Oliver Bjorkstrand is first in WHL rookie playoff scoring with 18 points in 19 games (Bryan Heim, Portland Win …
Oliver Bjorkstrand's two experiences playing in Edmonton were a world of difference.
This week, the Portland Winterhawks' dashing Dane helped his team win twice on Edmonton Oil Kings' ice to move within a single win of winning the Western Hockey League title. It's quite the opposite from the 18-year-old's experience playing for Denmark in the 2012 world junior championship at Rexall Place, when Bjorkstrand, his brother Patrick and their coach-father Todd were just trying to keep a newly promoted team from getting overwhelmed.
"It's just a little better than losing by seven goals each game," Oliver Bjorkstrand, who is NHL Central Scouting's 36th-ranked North American skater, quipped during an interview this week. "No, it feels pretty good. It's a good place to play. I like it a lot.
"Maybe a little bit," Bjorkstrand, who hails from Herning, Denmark, added when asked if he has drawn on those superficially disparate experiences. "When I played here for Denmark I knew we were underdogs and we had to work really hard. It's the same thing here. It's the finals and if you don't work hard, you won't have a chance to win. So yes, I guess I took a little bit from the national team."
As it happened, the mere fact that the then 16-year-old Bjorkstrand was playing in that 2012 WJC put him on the Winterhawks' radar. The WHL powerhouse, thanks to the Calgary Flames' Sven Baertschi and New York Islanders' Nino Niederreiter blossoming into NHL first-round picks, has had an excellent track record with imports. Baertschi came to Portland for his 18-year-old season, while Niederreiter profiled more as a power winger. Bjorkstrand, a dual American-Danish citizen, is thriving while being an undersized 17-year-old who is listed at 5-foot-11 and 164 pounds ("I need to gain some weight and build some muscle so I need to work really hard in the off-season").
The Herning, Denmark, native, who emulates Zach Parise, had 31 goals and 63 points in 65 regular-season games while playing second-line minutes. He's produced at a similar rate in the playoffs while skating with Taylor Leier and 17-year-old Chase De Leo, as his seven goals and 18 points in 19 games is tops among WHL rookies.
"I'm happy about it," Bjorkstrand said. "The coach [Travis Green] is giving me a lot of ice time when I get on the ice I just have to do my best, work hard and score some goals for the team."
Ultimately, Bjorkstrand has been a quick study in his first North American season. That should make him one to watch next season, when the Winterhawks will need a new first-line finisher after St. Louis Blues prospect Ty Rattie turns ago.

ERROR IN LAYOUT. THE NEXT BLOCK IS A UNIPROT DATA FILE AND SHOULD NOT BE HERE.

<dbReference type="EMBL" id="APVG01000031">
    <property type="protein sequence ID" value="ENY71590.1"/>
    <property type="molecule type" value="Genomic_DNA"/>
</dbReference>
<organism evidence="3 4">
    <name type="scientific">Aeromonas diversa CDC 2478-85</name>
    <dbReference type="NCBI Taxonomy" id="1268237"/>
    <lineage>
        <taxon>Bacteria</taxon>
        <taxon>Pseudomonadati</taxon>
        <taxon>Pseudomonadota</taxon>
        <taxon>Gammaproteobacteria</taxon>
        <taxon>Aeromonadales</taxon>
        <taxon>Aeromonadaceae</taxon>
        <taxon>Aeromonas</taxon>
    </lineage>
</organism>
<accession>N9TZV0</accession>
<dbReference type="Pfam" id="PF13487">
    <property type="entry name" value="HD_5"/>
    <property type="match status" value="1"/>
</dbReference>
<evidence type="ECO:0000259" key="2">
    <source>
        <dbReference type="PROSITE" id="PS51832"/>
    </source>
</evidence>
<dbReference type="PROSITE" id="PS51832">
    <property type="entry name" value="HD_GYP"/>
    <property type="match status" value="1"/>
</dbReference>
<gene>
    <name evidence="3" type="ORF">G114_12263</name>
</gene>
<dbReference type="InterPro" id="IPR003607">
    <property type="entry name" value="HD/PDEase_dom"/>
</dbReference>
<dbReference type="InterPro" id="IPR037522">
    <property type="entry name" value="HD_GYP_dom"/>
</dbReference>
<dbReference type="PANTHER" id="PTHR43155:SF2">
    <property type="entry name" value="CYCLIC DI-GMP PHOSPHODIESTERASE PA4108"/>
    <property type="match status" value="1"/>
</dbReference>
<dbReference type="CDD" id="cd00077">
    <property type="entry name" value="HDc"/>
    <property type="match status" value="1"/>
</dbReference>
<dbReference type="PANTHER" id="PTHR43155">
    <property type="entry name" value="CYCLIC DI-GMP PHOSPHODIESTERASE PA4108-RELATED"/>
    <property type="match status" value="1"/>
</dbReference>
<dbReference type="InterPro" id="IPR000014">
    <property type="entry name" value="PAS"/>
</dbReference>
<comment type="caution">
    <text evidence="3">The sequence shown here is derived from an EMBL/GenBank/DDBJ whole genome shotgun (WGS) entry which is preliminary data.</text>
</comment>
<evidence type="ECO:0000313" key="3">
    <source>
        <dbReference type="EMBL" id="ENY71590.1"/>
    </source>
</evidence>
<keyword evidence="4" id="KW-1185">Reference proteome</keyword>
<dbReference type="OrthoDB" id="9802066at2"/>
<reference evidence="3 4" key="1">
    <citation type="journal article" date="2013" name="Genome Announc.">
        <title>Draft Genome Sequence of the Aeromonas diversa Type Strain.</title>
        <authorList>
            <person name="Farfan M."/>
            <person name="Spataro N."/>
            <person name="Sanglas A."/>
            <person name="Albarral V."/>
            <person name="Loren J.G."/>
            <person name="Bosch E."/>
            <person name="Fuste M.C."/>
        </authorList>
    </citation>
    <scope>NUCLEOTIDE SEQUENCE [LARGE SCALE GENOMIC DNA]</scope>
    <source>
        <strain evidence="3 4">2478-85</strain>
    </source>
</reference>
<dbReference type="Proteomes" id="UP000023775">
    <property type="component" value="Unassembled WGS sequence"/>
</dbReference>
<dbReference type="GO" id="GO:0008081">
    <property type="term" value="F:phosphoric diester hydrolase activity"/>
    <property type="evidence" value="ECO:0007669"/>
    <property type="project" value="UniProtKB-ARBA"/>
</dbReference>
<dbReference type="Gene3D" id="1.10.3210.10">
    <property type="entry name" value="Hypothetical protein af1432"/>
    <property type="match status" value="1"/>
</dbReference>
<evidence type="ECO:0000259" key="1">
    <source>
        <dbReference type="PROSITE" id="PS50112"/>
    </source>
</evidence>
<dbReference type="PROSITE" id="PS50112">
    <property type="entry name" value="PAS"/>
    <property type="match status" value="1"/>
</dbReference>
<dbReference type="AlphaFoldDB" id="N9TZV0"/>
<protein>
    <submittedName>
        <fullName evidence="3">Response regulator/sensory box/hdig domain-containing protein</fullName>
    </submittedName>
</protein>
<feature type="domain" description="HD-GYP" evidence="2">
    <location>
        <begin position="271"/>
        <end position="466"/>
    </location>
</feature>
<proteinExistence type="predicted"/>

"There's just some small, small stuff that you have to get used to when you come over," Bjorkstrand said of his adjustment from playing for Herning in the Danish pro league to playing in the Dub. "Over here the game is more direct, you go more to the goal. In Denmark it's more about making plays and setups."
1. Travis Green told TSN recently he thinks you could develop into a 50-goal scorer in the next two seasons. Without dwelling on statistics, when he says that, how do you take?
"It's always good that the coach thinks you're going to be a good player. At this point, I'm just trying to focus on the rest of the season and winning the finals."
2. A handful of Danish players such as the Ottawa Senators' Peter Regin have made the big time; how personally significant is to you to carry the banner for a small hockey nation?
"It's good. Denmark isn't really a big hockey country so it's good that we get some guys who are in the NHL and play outside of Denmark so we get some more attention. I'm glad to be part of it."
3. Your father's been your coach, what did he say specifically about what to expect in the WHL?
"He told me there's a lot of competition. Everyone wants to get drafted high and everyone fights for it. He told be to be ready for it. It's not the same in Denmark. We have only 3,000 hockey players and in Canada you have I don't know how many.
"I want to show that even though I'm not a bigger guy, I can play a hard-working game, go in the corners."
4. With your background, have to ask: what's your favourite sport outside of hockey?
"I like soccer, coming from Europe, I watch a lot of soccer. I like American football and baseball. I've been to some baseball games — Minnesota Twins."
5. You have former Portland star Sven Baertschi's old No. 27 and you scored a goal last Saturday while he was back watching his old team. Is that significant to you — he was the high-scoring European and you end up with the same digits?
"No, actually the numbers I would have wanted to pick weren't available. I just picked 27. I didn't know it was his number or how big a deal it was. When the guys told me, I was like, 'maybe there's a little pressure on me now.' It's worked out." (What would have you picked?) "Probably number 22 or number 10."
(Editor's note: this Q&A is a composite of two interviews conducted during the season.)
Neate Sager is a writer for Yahoo! Canada Sports. Follow him on Twitter @neatebuzzthenet. Please address any questions, comments or concerns to email@example.com.
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